Homecoming Win Overshadowed By Protest Reviewed by Momizat on . Written and Media by Andres Flores. [caption id="attachment_41219" align="aligncenter" width="300"] Photo By: Brandy Correa[/caption] This Greenville College ho Written and Media by Andres Flores. [caption id="attachment_41219" align="aligncenter" width="300"] Photo By: Brandy Correa[/caption] This Greenville College ho Rating: 0
You Are Here: Home » Sport » Homecoming Win Overshadowed By Protest

Homecoming Win Overshadowed By Protest

Written and Media by Andres Flores.


Photo By: Brandy Correa

Photo By: Brandy Correa

This Greenville College homecoming football game started off with a twist this year. As the Panthers entered the field, there was no music, excitement, and no one on the field. At the last seven games, a few Greenville College players took a knee during the national anthem to protest and raise awareness for racial injustice. An unexpected number of veterans attended the game to protest the protest.

The veterans believe that taking a knee during the anthem is disrespectful to them and their friends that died fighting for our freedom. President Ivan Filby addressed the issue with the football and cheer team in the tent on the sidelines before warm-ups. He asked if the teams would be willing to stand during the national anthem to prevent controversy. Some replied with “no”. He also spoke to the veteran leaders in the community and asked them to promise that the students of GC would not be harmed. Since there was uncertainty about safety, Filby asked the teams to remain in the tent during the national anthem if they refused to stand.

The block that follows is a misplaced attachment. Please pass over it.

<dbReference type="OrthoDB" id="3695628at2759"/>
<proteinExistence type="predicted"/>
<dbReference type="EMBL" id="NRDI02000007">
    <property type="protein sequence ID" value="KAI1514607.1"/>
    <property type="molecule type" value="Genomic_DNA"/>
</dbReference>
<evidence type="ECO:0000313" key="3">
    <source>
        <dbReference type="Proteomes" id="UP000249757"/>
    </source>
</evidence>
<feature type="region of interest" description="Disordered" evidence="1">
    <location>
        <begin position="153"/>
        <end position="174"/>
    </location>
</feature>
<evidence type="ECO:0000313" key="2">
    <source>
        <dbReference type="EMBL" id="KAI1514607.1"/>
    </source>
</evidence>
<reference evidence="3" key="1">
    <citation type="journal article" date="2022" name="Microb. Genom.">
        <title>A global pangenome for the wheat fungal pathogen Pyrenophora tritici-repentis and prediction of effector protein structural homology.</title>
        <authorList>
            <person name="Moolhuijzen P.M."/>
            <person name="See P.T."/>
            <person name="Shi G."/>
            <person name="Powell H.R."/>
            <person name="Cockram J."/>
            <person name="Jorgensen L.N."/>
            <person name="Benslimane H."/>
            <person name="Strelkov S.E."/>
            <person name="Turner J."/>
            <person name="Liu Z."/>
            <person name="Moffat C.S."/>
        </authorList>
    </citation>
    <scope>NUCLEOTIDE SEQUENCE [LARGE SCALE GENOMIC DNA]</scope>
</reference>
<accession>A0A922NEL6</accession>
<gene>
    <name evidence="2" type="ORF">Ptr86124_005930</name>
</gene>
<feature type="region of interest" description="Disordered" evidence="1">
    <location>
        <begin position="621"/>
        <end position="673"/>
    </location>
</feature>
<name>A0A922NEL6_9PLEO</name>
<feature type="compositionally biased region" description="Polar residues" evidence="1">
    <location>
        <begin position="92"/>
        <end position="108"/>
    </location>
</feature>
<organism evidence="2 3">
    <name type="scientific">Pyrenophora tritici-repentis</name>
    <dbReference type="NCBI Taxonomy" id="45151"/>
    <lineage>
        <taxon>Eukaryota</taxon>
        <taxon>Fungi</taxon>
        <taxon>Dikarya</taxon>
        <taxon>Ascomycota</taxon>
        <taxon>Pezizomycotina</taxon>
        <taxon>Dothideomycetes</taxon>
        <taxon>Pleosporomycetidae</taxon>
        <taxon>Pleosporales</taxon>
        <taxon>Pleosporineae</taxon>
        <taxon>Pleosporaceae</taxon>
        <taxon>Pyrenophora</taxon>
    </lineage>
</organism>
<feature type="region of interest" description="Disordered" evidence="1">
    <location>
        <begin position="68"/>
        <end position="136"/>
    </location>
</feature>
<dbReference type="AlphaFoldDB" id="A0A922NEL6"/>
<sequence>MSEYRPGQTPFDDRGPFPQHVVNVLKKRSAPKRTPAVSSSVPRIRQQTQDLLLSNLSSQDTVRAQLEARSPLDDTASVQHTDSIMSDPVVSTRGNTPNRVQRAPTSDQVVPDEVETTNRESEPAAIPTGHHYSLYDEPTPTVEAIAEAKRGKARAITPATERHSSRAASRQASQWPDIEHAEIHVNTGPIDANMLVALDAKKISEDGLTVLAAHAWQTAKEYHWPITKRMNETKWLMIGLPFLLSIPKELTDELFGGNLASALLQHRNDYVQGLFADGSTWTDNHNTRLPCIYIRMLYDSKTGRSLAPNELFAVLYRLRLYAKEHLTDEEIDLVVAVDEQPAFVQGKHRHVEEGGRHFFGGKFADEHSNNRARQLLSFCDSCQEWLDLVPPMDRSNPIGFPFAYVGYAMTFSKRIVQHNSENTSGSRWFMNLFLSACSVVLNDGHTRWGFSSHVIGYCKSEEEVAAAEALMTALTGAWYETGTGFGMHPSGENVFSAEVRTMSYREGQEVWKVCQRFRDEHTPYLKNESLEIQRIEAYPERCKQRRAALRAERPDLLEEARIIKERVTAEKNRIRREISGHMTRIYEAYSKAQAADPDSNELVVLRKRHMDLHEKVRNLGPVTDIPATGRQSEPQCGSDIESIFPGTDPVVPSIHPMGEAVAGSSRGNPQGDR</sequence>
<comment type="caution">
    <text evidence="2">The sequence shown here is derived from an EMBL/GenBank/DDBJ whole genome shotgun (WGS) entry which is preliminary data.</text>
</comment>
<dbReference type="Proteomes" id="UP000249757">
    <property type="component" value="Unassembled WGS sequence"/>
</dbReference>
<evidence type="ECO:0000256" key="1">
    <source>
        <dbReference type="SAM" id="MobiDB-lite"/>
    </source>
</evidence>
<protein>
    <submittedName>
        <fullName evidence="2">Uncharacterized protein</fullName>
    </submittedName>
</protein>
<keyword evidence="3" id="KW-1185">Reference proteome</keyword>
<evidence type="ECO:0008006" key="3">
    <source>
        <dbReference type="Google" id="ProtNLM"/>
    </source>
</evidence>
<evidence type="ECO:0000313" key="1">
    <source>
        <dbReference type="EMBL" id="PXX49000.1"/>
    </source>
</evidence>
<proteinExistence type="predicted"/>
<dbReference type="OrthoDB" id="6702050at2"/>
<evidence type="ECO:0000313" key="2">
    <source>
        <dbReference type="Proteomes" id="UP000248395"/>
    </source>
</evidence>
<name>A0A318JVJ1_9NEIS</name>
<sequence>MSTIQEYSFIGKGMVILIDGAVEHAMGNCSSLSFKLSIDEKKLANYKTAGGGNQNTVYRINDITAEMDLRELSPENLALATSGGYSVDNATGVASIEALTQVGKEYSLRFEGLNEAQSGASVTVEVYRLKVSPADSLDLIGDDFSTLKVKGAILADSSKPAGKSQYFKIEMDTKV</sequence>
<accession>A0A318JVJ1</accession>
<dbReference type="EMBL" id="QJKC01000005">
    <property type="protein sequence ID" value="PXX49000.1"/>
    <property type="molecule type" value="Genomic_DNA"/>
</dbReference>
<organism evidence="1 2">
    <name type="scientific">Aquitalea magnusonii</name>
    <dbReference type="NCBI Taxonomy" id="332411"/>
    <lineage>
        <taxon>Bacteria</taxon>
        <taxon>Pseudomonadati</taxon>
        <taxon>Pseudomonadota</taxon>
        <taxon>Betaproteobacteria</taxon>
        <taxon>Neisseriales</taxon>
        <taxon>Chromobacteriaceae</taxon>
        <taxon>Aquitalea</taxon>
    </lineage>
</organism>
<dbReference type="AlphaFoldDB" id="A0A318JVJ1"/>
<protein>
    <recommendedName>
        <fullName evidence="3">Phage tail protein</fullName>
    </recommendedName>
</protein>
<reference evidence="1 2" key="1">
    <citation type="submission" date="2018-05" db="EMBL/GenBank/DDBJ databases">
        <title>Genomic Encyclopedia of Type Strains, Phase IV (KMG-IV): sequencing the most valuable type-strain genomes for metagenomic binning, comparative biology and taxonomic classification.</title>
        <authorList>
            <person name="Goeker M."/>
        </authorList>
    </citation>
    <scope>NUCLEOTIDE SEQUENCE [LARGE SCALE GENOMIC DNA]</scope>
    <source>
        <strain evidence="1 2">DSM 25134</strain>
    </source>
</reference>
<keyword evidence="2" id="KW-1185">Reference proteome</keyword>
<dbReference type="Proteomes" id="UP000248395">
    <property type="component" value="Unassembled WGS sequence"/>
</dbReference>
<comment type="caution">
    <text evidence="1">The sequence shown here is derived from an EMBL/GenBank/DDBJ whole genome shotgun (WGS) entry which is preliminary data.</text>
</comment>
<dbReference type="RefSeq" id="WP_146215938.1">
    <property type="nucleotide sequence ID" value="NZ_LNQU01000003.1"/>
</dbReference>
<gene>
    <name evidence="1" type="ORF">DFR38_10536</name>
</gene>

Both teams were upset, but there were mixed opinions on each team as some people wanted to stand proud for their country and others wanted to kneel for their beliefs.

Photo By: Brandy Correa

Photo By: Brandy Correa

The Panthers started warmups 15 minutes late as they walked onto the field with their heads down. The team was sluggish during pre-game because the situation took everyone’s mind off of football. The homecoming football game became more than just a game. Especially since the news channel KSDK flew in to cover the story.

Photo By: Brandy Correa

Photo By: Brandy Correa

 

 

This game was supposed to highlight 22 seniors. It was the largest senior class since the 2013 team that went 9-2 and was the last time the boys could play football as a Panther. Because of the controversy, there was only a small ceremony.

As the ceremony came to an end, Andres Flores, a senior offensive lineman, bent down on one knee and proposed to his girlfriend, Marisa Lovato, a senior cheerleader. The ceremony and proposal took the fans attention away from the controversy only for a short period. Afterward, it was back to the protest.

Photo By: Brandy Correa

Photo By: Brandy Correa